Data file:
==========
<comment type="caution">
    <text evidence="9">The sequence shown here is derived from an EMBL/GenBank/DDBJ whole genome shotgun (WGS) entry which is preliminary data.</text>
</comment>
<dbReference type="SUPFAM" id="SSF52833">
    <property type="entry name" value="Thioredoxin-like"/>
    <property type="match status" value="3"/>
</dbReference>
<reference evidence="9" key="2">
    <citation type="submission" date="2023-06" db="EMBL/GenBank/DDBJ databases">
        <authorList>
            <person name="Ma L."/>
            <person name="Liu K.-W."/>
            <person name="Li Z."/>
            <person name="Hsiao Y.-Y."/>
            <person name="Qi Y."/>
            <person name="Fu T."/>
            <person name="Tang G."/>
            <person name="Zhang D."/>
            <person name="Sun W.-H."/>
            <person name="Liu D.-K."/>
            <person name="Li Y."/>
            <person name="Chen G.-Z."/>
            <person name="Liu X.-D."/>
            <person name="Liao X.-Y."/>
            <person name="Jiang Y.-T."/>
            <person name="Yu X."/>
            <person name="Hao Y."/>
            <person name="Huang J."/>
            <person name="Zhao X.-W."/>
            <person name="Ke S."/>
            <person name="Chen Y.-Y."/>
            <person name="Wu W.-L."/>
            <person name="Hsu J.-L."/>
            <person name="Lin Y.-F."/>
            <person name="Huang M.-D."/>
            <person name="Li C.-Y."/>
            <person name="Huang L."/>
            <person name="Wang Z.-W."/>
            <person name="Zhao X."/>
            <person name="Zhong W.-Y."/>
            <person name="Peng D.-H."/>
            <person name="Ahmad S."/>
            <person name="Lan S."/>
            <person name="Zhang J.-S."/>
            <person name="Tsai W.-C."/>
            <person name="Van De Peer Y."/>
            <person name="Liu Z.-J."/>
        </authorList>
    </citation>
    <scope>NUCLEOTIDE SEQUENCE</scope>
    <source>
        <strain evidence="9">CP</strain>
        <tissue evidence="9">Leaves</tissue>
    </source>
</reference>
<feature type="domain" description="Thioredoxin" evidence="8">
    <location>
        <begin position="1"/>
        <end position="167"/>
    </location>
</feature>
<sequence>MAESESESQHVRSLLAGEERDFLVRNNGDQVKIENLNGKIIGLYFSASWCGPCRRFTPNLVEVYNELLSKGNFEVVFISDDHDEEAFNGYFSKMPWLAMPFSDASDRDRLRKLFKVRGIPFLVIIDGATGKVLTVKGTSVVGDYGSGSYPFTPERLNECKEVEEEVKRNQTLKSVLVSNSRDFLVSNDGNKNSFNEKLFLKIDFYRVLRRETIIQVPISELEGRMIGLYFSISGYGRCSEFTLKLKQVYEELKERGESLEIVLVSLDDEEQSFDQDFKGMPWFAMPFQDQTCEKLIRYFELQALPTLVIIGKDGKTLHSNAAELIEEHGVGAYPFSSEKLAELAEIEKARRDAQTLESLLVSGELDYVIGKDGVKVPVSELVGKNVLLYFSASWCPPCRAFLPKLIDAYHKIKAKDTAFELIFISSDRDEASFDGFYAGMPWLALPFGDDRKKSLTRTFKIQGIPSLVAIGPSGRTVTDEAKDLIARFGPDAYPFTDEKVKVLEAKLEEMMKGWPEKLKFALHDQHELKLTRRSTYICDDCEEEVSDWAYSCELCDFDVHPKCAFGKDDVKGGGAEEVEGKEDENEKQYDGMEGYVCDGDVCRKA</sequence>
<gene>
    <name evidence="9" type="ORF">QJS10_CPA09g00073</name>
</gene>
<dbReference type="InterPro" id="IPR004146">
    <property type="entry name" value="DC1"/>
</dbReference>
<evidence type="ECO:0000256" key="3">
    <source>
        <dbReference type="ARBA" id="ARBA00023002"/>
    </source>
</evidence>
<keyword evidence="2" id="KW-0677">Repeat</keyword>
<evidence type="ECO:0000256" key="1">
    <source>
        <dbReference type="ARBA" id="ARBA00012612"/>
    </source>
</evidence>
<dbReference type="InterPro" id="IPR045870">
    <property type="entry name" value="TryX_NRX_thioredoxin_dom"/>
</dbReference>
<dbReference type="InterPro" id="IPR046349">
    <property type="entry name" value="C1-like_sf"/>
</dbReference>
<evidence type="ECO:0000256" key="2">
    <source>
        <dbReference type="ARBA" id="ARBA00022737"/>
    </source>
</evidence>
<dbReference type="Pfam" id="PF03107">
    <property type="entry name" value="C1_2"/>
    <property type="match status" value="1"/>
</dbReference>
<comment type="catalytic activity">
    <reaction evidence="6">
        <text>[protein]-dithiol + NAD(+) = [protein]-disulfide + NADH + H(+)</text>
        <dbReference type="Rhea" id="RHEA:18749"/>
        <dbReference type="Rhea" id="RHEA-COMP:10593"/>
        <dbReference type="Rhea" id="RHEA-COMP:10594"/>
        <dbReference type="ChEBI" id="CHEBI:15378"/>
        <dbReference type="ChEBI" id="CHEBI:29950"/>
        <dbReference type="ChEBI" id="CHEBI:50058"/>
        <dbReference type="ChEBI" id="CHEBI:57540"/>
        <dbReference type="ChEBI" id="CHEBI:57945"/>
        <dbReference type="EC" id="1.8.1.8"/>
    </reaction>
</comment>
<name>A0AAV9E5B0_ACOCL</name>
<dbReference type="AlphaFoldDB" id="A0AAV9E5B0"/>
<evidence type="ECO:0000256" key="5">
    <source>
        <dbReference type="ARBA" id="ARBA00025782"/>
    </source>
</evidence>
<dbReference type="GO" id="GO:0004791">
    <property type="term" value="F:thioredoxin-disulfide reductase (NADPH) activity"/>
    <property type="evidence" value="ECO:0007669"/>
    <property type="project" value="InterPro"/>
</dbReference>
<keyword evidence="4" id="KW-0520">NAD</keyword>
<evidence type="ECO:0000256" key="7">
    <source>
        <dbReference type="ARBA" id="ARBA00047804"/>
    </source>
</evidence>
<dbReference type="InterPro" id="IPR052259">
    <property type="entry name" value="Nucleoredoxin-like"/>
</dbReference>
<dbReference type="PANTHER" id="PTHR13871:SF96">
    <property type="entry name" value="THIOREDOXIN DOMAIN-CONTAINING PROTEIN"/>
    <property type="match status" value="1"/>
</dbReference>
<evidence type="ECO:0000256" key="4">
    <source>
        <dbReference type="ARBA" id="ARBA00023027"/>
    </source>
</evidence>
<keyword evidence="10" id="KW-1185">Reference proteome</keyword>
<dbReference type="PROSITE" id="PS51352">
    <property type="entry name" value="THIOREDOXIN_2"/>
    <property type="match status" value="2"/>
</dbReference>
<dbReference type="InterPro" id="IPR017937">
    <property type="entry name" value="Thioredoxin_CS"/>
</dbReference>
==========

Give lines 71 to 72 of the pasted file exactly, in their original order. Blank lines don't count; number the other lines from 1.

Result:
        <dbReference type="ARBA" id="ARBA00023002"/>
    </source>